Using Context Clues to Read Chinese Characters with Multiple Pronunciations
Say the following sentence out loud:
“I like to read. Last year, I read over thirty books.”
Did you notice that you said the two “read”s differently? The first “read” is pronounced like the word “reed,” as in the tall grass by the river. The second “read” is pronounced like the word “red,” as in the color.
These words are called heteronyms. They are words that are spelled the same way, but pronounced differently. Which is kind of the reverse of homophones, in which two words have the same pronunciation, but different meanings. And that's all the jargon for today! :)
If you're learning Mandarin Chinese characters, you've probably noticed that -- like English heteronyms -- certain characters have more than one pronunciation. Furthermore, they take on new meanings as their pronunciation is changed. In Chinese, we call these characters 多音字 (duō yīn zì) - literally "more sound characters." So how do you know which pronunciation to use when you are reading?
The key to reading these characters that have multiple pronunciations is all about using context clues. In the example in English above, the phrase “last year” tells you that the second “read” is in the past tense, where it’s pronounced “red.”
In this post, we take a look at how to know the correct pronunciation for nine of the most popular Chinese "heteronyms."
1. 还 – (Hái or Huán )
The hái pronunciation means “also” or “still.” It is mainly used for emphasis, as in “我们还没到 (wǒ men hái méi dào)" - "We still have not arrived. In this case, 还 (hái) is often stressed to sound extra whiny. If you are ever stuck in a long car ride, you can use this sentence, which is kind of like a Chinese version of "Are we there yet?"
The huán pronunciation means "to return something borrowed." "把钱还我! (bǎ qián huán wǒ)" means "Give back my money!"
2. 好 - (Hǎo or Hào )
好 (hǎo) is probably one of the first characters you learned in Chinese. In its first pronunciation, hǎo, it means "good." Hǎoalso can mean "okay" - as in:
"Let's hang out after school."
In my mind, I always visualize 好 (hǎo) as a big thumbs up.
However, hào in the 4th tone means "to be interested in." It is most commonly used in a compound word such as "爱好 (ài hào)" - which means "hobby".
3. 行 - (Xíng or Háng
Xíng means "to go," "to walk," or "to travel." Popularly, it is also used as a casual form of "okay," as in:
"Hey, can I use your basketball?"
"行 (xíng)!" - "Okay/Go ahead!"
The pronunciation háng on the other hand, is used when referring to a profession: "行业 (háng yè)," or referring to rows/lines "行列 (háng liè)," or the bank - "银行 (yín háng)".
This one is a bit tricky, so don't worry too much if you can't differentiate when to use each pronunciation right away.
4. 了- (Le or Liǎo)
Ah, 了 (le), our favorite past tense Chinese particle and the headache of many beginner Chinese learners! When it is used without tone after a verb, 了 (le) tells the action is over and puts the action in the past tense.
Most students have encountered the neutral tone 了, but have you met its twin, 了 (liǎo)?
When 了 is preceded by 不 (bù) it is almost always pronounced "liǎo." When 不了 (bù liǎo) is placed after a verb, it tells us it is impossible to do the verb. For example:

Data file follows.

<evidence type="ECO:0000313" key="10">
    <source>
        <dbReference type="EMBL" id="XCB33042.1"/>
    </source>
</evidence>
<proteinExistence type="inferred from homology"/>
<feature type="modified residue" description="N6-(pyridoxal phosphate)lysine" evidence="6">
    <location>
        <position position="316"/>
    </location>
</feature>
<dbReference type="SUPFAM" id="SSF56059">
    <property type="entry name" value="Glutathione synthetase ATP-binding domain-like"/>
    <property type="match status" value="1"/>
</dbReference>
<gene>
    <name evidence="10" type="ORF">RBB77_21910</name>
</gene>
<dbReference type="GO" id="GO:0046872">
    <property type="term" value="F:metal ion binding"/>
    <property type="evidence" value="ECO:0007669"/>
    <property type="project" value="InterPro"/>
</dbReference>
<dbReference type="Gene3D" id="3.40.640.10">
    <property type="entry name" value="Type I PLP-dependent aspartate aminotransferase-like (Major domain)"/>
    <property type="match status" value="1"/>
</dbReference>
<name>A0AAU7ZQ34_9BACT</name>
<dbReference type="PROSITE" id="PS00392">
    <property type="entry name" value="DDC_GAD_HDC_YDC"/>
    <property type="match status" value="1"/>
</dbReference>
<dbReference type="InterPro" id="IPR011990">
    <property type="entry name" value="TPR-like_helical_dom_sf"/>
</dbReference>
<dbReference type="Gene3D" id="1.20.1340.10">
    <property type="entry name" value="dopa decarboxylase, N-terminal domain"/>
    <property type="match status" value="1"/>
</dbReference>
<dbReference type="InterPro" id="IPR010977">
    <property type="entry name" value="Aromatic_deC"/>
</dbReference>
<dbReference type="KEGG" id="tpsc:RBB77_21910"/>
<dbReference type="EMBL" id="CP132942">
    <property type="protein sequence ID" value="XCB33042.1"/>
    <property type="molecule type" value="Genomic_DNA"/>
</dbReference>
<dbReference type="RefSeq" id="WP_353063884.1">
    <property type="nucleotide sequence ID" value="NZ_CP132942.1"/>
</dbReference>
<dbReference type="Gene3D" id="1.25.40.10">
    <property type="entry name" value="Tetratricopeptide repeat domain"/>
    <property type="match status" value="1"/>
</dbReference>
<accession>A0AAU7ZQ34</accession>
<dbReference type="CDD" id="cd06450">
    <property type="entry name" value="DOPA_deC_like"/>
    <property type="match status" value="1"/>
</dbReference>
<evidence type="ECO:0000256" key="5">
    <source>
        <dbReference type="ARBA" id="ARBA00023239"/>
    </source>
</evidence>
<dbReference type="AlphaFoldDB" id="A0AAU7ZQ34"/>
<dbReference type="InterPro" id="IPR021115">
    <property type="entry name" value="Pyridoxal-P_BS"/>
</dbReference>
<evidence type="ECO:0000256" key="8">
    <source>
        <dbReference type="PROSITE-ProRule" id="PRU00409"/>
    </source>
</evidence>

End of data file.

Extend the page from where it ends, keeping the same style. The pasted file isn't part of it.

"Mom, I can't eat all of this!"
“妈妈我吃不了(mā mā, wǒ chī bù liǎo)!”
To make an easy rule of thumb:
verb +了= past tense: 了 pronounced "le".
Verb +不了 = cannot do the verb: 了 pronounced "liǎo".
5. 乐 - (Lè or Yuè)
The "lè" pronunciation is all things happiness-related. It could be interpreted as joy, laughter, amusement, or fun. The brand Coca-cola's Chinese brand name is "可口可乐 (kě kǒu kě lè)" - which translates literally to "delicious and fun." That's good marketing!
The second pronunciation "yuè" is when 乐 refers to music. Example include music - "音乐 (yīn yuè)," or instrument - "乐器 (yuè qì)."
6. 长- (Cháng or Zhǎng)
The first pronunciation, "cháng" is most commonly used as an adjective, meaning "long," or as a noun, meaning "length."
When 长 is used as a verb, meaning "to grow," it is then pronounced zhǎng.
Check out the following funny-looking sentence that makes use of multiple heteronyms:
"头发长长了 (tóu fǎ zhǎng cháng le)."
This means, "The hair grew long."
7. 便 - (Biàn or Pián>)
便 is most commonly used as biàn, meaning "convenience," as in the word "方便 (fāng biàn)," or "casual," as in the word "随便 (suí biàn)."
But, when it is used in the word "便宜 (pián yi)", meaning "inexpensive," it is pronounced pián.
8. 中- (Zhōng or Zhòng)
中 (zhōng) means "middle", or any variation of middle, such as "during," "amidst," "medium," or "center."
Think about words such as "中国 (zhōng guó)" - China, or literally, "the middle kingdom."
But, in rare cases, 中 is pronounced zhòng which roughly means "to hit the target." A popular example is "中奖 (zhòng jiǎng)", which means to "win," or "hit the jackpot."
9. 分- (Fēn or Fèn)
分 (fēn) as a verb means "to divide." As a noun, fēn can mean "分钟 (fēn zhōng)" - minute," or "分数 (fēn shù)" - points.
When it is pronounced as fèn,分 can mean "pieces," or "identity" when used in "身分 (shēn fèn)". The Chinese word for ID card is "身分证(shēn fèn zhèng)". However, the character 份 is often used to replace 分(fèn) to avoid the confusion of multiple pronunciations.
Learning to read Chinese characters will unlock a lot of the mystery of spoken Chinese, connecting the sounds to a written symbol. But might be easy to get discouraged when reading through all the different ways to pronounce these 多音字 (duō yīn zì). You might think: "How will I ever learn all of these?" But you can trust that you will pick up on these conventions of the Chinese language as part of the learning process. Through enough listening, reading, absorbing and immersive learning, you will internalize these seemingly random rules.